NORFOLK, Va. (WRIC) — A man who holds dual citizenship in the United Kingdom and Nigeria was extradited from Great Britain this month to face federal charges of wire fraud in a scheme that cost Virginia Commonwealth university hundreds of thousands of dollars.
According to a criminal complaint filed in 2019, an employee with VCU’s procurement department received an email from an individual using the name “Rachel Moore” and claiming to be a representative of construction firm Kjellstrom and Lee, which has frequently worked on projects for the university.
Lending credibility to the scam was the email address used: “accounts@kjellstromleegroup,” which closely resembled the actual email address used by the company.
Over a lengthy email exchange, the scammer managed to convince the VCU employee that the account that normally received payments from the university was being audited, and that money would have to be sent by wire transfer instead.
Following the Money
Two weeks after the transfer was made, VCU’s bank contacted them with concerns that the payment, which was bound for the Bank of Hope in Los Angeles, was fraudulent. The university contacted Kjellstrom Lee and was informed that no employee named “Rachel Moore” worked there, and the group had not requested a wire transfer.
Once the $469,819.49 was sent to the Bank of Hope, it was payed out in increments of about $7,000, mainly to clothing stores int he L.A. area, according to an FBI investigation. They added, in a request to extradite the man they believe to be responsible, that “the majority of the wire transfer by VCU could not be recovered and was a loss for the university.”
The money had been received by an individual named only as H.C. in court documents, the proprietor of EDHD Inc., a California-based company. Corporate records show that Hakhyun Chun, likely the individual named in the complaint, is the registered agent of EDHD Inc.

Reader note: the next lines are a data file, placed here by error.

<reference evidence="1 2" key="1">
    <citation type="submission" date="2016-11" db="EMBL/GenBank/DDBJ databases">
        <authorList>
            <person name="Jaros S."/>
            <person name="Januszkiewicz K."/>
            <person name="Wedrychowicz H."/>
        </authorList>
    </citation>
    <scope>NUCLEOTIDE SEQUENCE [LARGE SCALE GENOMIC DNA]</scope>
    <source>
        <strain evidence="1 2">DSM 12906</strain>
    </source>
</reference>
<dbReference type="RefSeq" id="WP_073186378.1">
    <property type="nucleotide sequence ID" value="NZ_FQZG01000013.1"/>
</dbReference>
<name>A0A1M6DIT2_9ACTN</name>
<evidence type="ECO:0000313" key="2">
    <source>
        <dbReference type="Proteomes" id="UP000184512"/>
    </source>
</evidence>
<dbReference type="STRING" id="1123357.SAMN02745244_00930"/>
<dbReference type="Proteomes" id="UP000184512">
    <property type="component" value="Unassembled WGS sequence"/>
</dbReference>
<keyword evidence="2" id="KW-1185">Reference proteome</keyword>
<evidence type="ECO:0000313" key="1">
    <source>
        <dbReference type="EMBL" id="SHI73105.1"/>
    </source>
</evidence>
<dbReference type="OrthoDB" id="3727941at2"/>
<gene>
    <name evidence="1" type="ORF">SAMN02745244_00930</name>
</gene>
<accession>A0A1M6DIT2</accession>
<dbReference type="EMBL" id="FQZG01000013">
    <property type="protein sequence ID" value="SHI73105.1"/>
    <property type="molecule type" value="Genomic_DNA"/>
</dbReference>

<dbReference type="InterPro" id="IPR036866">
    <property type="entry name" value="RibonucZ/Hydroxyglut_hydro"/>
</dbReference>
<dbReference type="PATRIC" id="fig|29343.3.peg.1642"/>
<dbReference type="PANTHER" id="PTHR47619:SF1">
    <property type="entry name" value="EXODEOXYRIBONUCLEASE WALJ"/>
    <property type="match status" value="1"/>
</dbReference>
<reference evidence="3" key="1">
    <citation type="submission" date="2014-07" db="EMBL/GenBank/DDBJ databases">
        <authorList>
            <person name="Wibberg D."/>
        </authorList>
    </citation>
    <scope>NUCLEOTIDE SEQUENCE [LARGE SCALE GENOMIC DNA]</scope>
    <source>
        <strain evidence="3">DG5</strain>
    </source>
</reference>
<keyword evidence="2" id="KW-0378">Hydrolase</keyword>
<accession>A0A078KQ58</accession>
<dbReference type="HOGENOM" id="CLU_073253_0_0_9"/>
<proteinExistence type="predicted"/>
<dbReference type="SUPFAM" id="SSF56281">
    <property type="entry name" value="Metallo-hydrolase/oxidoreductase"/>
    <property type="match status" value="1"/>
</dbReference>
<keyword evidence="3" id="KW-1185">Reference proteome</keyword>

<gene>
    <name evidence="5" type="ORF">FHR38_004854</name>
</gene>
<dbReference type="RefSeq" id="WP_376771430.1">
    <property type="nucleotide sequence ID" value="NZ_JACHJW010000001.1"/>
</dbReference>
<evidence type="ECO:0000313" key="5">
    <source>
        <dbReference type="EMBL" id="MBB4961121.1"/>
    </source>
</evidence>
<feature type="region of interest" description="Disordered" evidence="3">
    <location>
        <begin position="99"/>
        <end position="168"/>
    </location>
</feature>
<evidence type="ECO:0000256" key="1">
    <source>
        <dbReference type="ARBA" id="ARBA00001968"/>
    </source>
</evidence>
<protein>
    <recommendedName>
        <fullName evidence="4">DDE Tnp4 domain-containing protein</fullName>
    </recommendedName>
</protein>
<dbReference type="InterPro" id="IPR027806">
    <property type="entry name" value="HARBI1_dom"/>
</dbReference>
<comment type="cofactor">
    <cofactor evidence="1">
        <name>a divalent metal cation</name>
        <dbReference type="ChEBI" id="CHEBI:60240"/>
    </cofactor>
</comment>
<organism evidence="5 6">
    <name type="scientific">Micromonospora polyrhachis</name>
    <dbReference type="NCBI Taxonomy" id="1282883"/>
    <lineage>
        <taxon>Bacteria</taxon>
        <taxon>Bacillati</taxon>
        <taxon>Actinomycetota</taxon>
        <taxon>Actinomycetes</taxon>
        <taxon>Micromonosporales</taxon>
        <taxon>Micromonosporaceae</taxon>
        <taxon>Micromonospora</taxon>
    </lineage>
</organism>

H.C. claimed that he had been asked to accept the money as an investment by two individuals who wanted to invest in his company. According to investigators, H.C. had other debts, and so claimed not to have asked for the identities of the individuals.
Meanwhile, agents were attempting to track down the source of the emails that initiated the scam.
Records indicated that the domain had been registered by an individual who also registered a number of other “lookalike” email addresses for major construction companies.
But the account had been paid for using bitcoin, and the user had obscured their IP address using a Verified Proxy Network, or VPN, a tool that blocks a user’s identity from being tracked online.
As a result, the FBI sought a search warrant or the electronic data behind the account.
The next day, the FBI sent an email, made to appear as if it was from a VCU account, to the scam email address. The email was then opened by someone with a British Telecom IP address.
That address was registered to Samiat Egbinola, the wife of Olabanji Oladotun Egbinola. Olabanji Egbionola had previously been convicted of fraud and money laundering in the United Kingdom.
Emails on Egbionola’s personal computer connected him to the cases of two other accused fraudsters in North Carolina and Texas, who carried out similar schemes there.
But Egbionola wasn’t arrested in the United Kingdom until April 2020, and the appeals process for the extradition lasted until July 12 of this year.
Now, Egbionola will face charges of wire fraud, money laundering and conspiracy to commit the same. Egbionola faces a maximum sentence of 80 years in prison and over a million dollars in fines, though it’s unlikely the maximum sentence will be imposed.